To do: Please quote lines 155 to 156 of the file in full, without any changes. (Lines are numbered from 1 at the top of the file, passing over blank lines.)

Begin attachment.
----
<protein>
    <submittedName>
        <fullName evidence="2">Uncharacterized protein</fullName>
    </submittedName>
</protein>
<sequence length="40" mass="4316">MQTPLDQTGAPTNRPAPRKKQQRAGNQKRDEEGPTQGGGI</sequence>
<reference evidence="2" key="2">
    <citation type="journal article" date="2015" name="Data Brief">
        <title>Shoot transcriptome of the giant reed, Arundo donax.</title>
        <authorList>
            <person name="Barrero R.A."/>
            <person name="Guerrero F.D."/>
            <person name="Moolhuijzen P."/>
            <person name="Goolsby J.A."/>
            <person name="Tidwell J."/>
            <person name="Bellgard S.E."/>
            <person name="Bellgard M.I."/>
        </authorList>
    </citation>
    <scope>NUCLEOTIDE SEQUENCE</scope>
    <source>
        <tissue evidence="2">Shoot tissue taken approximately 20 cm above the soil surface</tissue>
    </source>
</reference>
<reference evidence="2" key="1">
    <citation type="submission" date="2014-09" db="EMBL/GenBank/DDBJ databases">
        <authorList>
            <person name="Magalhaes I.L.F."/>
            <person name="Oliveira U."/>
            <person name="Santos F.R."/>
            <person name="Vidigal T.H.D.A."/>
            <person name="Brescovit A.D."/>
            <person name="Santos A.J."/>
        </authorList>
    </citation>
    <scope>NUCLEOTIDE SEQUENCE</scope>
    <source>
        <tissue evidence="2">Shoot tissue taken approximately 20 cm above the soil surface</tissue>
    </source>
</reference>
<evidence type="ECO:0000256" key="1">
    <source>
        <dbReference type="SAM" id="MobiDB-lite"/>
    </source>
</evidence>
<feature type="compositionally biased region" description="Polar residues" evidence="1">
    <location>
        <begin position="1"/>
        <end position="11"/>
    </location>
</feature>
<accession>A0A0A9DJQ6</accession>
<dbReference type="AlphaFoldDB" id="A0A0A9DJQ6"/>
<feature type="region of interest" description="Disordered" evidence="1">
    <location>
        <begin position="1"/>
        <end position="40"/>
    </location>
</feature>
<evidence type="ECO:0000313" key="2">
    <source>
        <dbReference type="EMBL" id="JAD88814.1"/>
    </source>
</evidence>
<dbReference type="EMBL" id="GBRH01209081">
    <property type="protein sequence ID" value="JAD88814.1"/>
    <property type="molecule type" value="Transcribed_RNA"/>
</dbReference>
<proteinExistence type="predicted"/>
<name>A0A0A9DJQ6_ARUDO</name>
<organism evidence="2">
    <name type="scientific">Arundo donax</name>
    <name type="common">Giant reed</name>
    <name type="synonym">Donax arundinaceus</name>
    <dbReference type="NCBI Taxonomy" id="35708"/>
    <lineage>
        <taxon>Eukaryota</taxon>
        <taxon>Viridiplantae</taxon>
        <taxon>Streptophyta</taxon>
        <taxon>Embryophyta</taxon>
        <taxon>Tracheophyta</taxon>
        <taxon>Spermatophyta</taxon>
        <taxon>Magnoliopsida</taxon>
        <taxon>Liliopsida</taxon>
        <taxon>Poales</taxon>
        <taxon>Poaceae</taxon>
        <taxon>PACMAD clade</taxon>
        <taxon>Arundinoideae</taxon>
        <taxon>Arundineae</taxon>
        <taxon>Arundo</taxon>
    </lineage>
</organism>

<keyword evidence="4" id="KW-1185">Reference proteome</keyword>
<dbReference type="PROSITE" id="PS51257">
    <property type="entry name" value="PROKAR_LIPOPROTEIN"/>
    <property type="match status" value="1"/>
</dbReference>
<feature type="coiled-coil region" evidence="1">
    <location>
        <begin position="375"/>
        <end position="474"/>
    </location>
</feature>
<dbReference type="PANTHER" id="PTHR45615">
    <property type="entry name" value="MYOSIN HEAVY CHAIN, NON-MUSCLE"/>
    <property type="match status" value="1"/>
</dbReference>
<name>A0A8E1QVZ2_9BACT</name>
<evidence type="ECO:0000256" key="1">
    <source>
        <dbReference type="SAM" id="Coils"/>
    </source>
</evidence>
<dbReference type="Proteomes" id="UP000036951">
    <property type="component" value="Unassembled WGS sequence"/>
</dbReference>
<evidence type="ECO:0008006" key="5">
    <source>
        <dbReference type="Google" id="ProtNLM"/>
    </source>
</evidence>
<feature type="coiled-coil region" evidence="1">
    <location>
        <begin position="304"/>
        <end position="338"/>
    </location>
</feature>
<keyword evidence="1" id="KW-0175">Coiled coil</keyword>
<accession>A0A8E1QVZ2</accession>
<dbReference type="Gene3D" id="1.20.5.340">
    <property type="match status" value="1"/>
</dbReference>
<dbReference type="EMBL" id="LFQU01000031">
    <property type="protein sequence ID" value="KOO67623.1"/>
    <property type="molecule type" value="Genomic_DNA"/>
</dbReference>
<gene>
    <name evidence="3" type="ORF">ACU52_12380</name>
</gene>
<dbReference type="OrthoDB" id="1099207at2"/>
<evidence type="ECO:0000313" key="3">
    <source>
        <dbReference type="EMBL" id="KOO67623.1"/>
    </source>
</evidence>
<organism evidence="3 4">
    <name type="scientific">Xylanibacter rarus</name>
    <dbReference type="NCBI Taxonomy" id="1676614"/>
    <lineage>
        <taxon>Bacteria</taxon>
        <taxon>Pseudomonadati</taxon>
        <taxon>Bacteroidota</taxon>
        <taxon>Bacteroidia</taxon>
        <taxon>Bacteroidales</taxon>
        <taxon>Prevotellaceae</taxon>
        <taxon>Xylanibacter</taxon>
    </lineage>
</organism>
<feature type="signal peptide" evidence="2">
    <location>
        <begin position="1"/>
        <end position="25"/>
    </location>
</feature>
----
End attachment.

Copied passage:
        <taxon>Prevotellaceae</taxon>
        <taxon>Xylanibacter</taxon>